SOME have it, many don't but when it comes to suspension set ups and all-round handling Mazda has the knack.
Now the Japanese car maker is turning to smart technology to enhance its chassis dynamics even further.
Mazda calls it G-Vectoring Control and it is making its debut on the latest version of the Mazda6.
The impact is significant and makes Mazda's large saloon and estate cars quite exceptional and a delight to drive.
Torque vectoring to improve grip and agility, especially when cornering, is nothing new but Mazda has taken the principle a stage further.
Instead of using the brakes to slow down a wheel when it's about loose traction, G-Vectoring uses electronics to reduce the power going through the drive.
The effect is more precise and smoother steering and the new Mazda6 feels absolutely balanced when put through its paces.
It works by monitoring the g-forces on each wheel and making constant adjustments every fraction of a second.
Other benefits are fewer steering corrections for the driver, less sway for passengers during manoeuvres and the car clings to the intended line in confident fashion.
G-Vectoring is one of a number of changes Mazda is making on its latest 6 models which will be on the road in October.
Other improvements include a redesigned steering wheel which is more comfortable to the touch (and heated on higher grade models) and has easier-to-use controls mounted on the spokes while the whole interior has been made quieter by reducing engine noise and vibration.
On diesel models changes have been made to the turbo boost so there is no fall off in power at lower revs and acceleration is more linear when moving away.
And with the vectoring control being little more than some added software there is no additional weight to the car which at around 1.4-tonnes remains one of the lightest estates or saloon around.
Mazda says the new set up is an extension of its SKYACTIV programme to optimise efficiency in every aspect of its models.
It started with a new generation of fuel efficient engines, powertrains and sleek aerodynamic styling five years ago and is now making its mark on the underpinnings of the range.
The Mazda6 had a mid-life makeover last year and even with the latest raft of upgrades prices are unchanged with the range starting from £19,795 for the saloon and £23,195 for the estate.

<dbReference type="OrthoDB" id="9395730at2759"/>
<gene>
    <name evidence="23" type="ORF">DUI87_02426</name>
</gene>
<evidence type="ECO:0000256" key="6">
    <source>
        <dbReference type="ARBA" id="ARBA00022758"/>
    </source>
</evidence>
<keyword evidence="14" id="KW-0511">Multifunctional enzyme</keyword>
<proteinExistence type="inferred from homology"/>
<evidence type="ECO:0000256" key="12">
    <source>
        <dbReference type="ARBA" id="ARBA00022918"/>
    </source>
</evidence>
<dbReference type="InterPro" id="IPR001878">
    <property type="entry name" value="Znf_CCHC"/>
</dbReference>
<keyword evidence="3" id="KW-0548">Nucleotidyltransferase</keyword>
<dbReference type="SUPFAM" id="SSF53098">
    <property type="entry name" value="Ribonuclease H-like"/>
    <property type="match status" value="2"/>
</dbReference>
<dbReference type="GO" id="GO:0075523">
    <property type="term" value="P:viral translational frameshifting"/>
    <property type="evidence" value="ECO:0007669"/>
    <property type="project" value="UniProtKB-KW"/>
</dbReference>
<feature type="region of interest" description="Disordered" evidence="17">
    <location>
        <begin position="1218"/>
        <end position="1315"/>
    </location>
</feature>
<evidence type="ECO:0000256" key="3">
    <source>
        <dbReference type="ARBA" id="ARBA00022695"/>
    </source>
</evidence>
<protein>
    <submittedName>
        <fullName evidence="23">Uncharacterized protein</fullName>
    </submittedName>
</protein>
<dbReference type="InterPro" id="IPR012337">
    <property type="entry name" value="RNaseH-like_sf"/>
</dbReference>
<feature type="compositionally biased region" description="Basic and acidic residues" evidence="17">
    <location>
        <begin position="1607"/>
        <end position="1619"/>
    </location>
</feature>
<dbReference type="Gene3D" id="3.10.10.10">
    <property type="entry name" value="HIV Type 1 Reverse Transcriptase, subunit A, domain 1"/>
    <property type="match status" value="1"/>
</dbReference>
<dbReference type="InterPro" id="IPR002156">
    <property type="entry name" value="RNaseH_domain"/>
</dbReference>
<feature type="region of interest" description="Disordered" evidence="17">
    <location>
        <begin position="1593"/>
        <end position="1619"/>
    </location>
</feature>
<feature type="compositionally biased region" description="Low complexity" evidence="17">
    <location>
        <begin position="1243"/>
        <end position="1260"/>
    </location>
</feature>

In this price bracket and with its added ‘driveability' the car becomes the most refined and perfectly set up family-sized model you can get.
The line up is powered by four versions of the SKYACTIV engine - two 2.0-litre petrol at 145 and 165ps and a pair of 2.2-litre diesels developing either 150 or 175ps.
We tried out the high powered petrol with a six-speed manual transmission and the 150ps diesel automatic estates fitted with G-Vectoring and the other new equipment and both performed in text book fashion.
Average fuel economy for the diesel came back at 46mpg and 38mpg for the petrol version both driven over twisty routes in northern Spain which got the best out of the vectoring control system.
Official fuel figures are 47.9 for the petrol Mazda6 (136g/km) and 57.6 for the diesel auto which equates to 129g/km.
In top grade Sport Nav trim the petrol estate is priced from £25,495 -
high value given the level of equipment which includes sat nav, full
colour head up display, 19-inch alloys and leather trim - while the
150ps diesel automatic is available only in mid-range SE-L Nav specification and costs from £25,995.
All round, the new Mazda6 is a very refined car, impressively styled and fantastically competent to drive.
As with all aspects of the SKYACTIV programme, Mazda will be rolling out the G-Vectoring system on all of its future models and that kicks off with the new Mazda3 which is due for release in the next few months.